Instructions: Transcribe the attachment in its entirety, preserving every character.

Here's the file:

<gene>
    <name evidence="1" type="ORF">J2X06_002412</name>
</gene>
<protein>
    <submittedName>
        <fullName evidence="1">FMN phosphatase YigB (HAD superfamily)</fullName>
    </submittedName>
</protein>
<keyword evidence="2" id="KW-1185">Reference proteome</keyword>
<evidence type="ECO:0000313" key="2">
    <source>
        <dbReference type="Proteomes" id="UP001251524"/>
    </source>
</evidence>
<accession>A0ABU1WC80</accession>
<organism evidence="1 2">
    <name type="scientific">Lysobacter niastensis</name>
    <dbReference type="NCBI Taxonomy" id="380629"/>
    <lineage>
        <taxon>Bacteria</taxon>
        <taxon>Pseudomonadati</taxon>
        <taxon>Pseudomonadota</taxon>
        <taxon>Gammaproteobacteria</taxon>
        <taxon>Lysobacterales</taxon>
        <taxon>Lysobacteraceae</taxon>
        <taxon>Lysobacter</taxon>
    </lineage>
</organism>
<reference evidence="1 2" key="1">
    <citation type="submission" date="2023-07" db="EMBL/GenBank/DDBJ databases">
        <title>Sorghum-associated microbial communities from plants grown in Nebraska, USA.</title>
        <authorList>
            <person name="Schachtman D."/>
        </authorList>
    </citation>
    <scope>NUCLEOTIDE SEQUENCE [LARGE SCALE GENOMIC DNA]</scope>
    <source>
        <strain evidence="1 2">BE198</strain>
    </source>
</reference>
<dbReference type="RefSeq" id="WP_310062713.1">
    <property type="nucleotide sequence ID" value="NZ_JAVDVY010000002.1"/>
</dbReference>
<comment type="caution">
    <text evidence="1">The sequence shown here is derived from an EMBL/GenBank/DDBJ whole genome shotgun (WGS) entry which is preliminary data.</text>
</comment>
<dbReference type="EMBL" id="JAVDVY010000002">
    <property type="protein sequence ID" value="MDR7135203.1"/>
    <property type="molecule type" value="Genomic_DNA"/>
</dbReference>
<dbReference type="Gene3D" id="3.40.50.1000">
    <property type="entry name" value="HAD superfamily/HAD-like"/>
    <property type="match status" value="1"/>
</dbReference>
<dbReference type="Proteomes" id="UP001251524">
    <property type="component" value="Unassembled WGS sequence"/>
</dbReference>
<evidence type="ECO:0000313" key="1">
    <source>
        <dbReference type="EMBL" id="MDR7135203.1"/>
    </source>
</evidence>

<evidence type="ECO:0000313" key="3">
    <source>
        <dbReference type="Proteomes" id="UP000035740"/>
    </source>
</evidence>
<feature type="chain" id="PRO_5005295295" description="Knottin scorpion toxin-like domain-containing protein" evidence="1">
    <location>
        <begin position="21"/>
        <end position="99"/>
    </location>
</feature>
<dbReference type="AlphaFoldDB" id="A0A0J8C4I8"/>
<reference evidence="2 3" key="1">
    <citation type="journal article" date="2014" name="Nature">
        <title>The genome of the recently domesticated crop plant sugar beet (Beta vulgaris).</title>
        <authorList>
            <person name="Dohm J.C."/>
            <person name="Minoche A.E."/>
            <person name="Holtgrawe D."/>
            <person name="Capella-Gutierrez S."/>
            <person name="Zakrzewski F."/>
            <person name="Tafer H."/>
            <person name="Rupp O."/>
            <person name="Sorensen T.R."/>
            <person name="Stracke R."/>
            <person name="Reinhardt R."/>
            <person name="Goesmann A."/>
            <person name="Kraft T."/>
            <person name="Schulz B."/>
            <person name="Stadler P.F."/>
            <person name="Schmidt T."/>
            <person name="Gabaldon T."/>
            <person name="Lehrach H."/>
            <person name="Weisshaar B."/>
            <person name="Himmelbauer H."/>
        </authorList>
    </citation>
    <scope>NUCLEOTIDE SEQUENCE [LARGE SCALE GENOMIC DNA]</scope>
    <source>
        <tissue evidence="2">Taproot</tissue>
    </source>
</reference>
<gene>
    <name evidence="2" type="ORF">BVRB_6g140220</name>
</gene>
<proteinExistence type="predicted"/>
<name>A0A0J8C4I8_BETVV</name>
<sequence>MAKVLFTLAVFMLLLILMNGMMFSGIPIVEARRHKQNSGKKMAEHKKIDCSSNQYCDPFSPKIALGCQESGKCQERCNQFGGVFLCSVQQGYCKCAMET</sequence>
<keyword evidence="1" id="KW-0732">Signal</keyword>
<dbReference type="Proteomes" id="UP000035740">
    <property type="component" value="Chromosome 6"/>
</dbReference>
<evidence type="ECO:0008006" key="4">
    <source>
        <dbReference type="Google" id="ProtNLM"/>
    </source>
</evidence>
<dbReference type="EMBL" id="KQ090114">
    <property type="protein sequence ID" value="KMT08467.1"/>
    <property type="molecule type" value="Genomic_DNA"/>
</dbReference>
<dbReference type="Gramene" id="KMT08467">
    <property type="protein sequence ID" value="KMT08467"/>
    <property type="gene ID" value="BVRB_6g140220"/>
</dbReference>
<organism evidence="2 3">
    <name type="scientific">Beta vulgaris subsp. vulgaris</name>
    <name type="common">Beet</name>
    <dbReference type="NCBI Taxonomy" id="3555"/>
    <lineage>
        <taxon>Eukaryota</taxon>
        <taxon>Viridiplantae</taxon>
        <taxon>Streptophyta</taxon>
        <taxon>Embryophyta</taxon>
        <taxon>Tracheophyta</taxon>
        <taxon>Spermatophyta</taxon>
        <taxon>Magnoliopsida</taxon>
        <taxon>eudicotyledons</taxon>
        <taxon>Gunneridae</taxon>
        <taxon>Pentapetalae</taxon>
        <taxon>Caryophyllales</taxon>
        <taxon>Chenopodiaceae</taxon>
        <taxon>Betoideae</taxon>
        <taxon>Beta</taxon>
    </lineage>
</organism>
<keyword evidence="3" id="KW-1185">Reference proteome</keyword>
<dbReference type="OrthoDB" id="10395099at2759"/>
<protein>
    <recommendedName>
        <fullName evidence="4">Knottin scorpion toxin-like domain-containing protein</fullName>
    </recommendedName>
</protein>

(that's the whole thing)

<gene>
    <name evidence="1" type="ORF">J2X06_002412</name>
</gene>
<protein>
    <submittedName>
        <fullName evidence="1">FMN phosphatase YigB (HAD superfamily)</fullName>
    </submittedName>
</protein>
<keyword evidence="2" id="KW-1185">Reference proteome</keyword>
<evidence type="ECO:0000313" key="2">
    <source>
        <dbReference type="Proteomes" id="UP001251524"/>
    </source>
</evidence>
<accession>A0ABU1WC80</accession>
<organism evidence="1 2">
    <name type="scientific">Lysobacter niastensis</name>
    <dbReference type="NCBI Taxonomy" id="380629"/>
    <lineage>
        <taxon>Bacteria</taxon>
        <taxon>Pseudomonadati</taxon>
        <taxon>Pseudomonadota</taxon>
        <taxon>Gammaproteobacteria</taxon>
        <taxon>Lysobacterales</taxon>
        <taxon>Lysobacteraceae</taxon>
        <taxon>Lysobacter</taxon>
    </lineage>
</organism>
<reference evidence="1 2" key="1">
    <citation type="submission" date="2023-07" db="EMBL/GenBank/DDBJ databases">
        <title>Sorghum-associated microbial communities from plants grown in Nebraska, USA.</title>
        <authorList>
            <person name="Schachtman D."/>
        </authorList>
    </citation>
    <scope>NUCLEOTIDE SEQUENCE [LARGE SCALE GENOMIC DNA]</scope>
    <source>
        <strain evidence="1 2">BE198</strain>
    </source>
</reference>
<dbReference type="RefSeq" id="WP_310062713.1">
    <property type="nucleotide sequence ID" value="NZ_JAVDVY010000002.1"/>
</dbReference>
<comment type="caution">
    <text evidence="1">The sequence shown here is derived from an EMBL/GenBank/DDBJ whole genome shotgun (WGS) entry which is preliminary data.</text>
</comment>
<dbReference type="EMBL" id="JAVDVY010000002">
    <property type="protein sequence ID" value="MDR7135203.1"/>
    <property type="molecule type" value="Genomic_DNA"/>
</dbReference>
<dbReference type="Gene3D" id="3.40.50.1000">
    <property type="entry name" value="HAD superfamily/HAD-like"/>
    <property type="match status" value="1"/>
</dbReference>
<dbReference type="Proteomes" id="UP001251524">
    <property type="component" value="Unassembled WGS sequence"/>
</dbReference>
<evidence type="ECO:0000313" key="1">
    <source>
        <dbReference type="EMBL" id="MDR7135203.1"/>
    </source>
</evidence>

<evidence type="ECO:0000313" key="3">
    <source>
        <dbReference type="Proteomes" id="UP000035740"/>
    </source>
</evidence>
<feature type="chain" id="PRO_5005295295" description="Knottin scorpion toxin-like domain-containing protein" evidence="1">
    <location>
        <begin position="21"/>
        <end position="99"/>
    </location>
</feature>
<dbReference type="AlphaFoldDB" id="A0A0J8C4I8"/>
<reference evidence="2 3" key="1">
    <citation type="journal article" date="2014" name="Nature">
        <title>The genome of the recently domesticated crop plant sugar beet (Beta vulgaris).</title>
        <authorList>
            <person name="Dohm J.C."/>
            <person name="Minoche A.E."/>
            <person name="Holtgrawe D."/>
            <person name="Capella-Gutierrez S."/>
            <person name="Zakrzewski F."/>
            <person name="Tafer H."/>
            <person name="Rupp O."/>
            <person name="Sorensen T.R."/>
            <person name="Stracke R."/>
            <person name="Reinhardt R."/>
            <person name="Goesmann A."/>
            <person name="Kraft T."/>
            <person name="Schulz B."/>
            <person name="Stadler P.F."/>
            <person name="Schmidt T."/>
            <person name="Gabaldon T."/>
            <person name="Lehrach H."/>
            <person name="Weisshaar B."/>
            <person name="Himmelbauer H."/>
        </authorList>
    </citation>
    <scope>NUCLEOTIDE SEQUENCE [LARGE SCALE GENOMIC DNA]</scope>
    <source>
        <tissue evidence="2">Taproot</tissue>
    </source>
</reference>
<gene>
    <name evidence="2" type="ORF">BVRB_6g140220</name>
</gene>
<proteinExistence type="predicted"/>
<name>A0A0J8C4I8_BETVV</name>
<sequence>MAKVLFTLAVFMLLLILMNGMMFSGIPIVEARRHKQNSGKKMAEHKKIDCSSNQYCDPFSPKIALGCQESGKCQERCNQFGGVFLCSVQQGYCKCAMET</sequence>
<keyword evidence="1" id="KW-0732">Signal</keyword>
<dbReference type="Proteomes" id="UP000035740">
    <property type="component" value="Chromosome 6"/>
</dbReference>
<evidence type="ECO:0008006" key="4">
    <source>
        <dbReference type="Google" id="ProtNLM"/>
    </source>
</evidence>
<dbReference type="EMBL" id="KQ090114">
    <property type="protein sequence ID" value="KMT08467.1"/>
    <property type="molecule type" value="Genomic_DNA"/>
</dbReference>
<dbReference type="Gramene" id="KMT08467">
    <property type="protein sequence ID" value="KMT08467"/>
    <property type="gene ID" value="BVRB_6g140220"/>
</dbReference>
<organism evidence="2 3">
    <name type="scientific">Beta vulgaris subsp. vulgaris</name>
    <name type="common">Beet</name>
    <dbReference type="NCBI Taxonomy" id="3555"/>
    <lineage>
        <taxon>Eukaryota</taxon>
        <taxon>Viridiplantae</taxon>
        <taxon>Streptophyta</taxon>
        <taxon>Embryophyta</taxon>
        <taxon>Tracheophyta</taxon>
        <taxon>Spermatophyta</taxon>
        <taxon>Magnoliopsida</taxon>
        <taxon>eudicotyledons</taxon>
        <taxon>Gunneridae</taxon>
        <taxon>Pentapetalae</taxon>
        <taxon>Caryophyllales</taxon>
        <taxon>Chenopodiaceae</taxon>
        <taxon>Betoideae</taxon>
        <taxon>Beta</taxon>
    </lineage>
</organism>
<keyword evidence="3" id="KW-1185">Reference proteome</keyword>
<dbReference type="OrthoDB" id="10395099at2759"/>
<protein>
    <recommendedName>
        <fullName evidence="4">Knottin scorpion toxin-like domain-containing protein</fullName>
    </recommendedName>
</protein>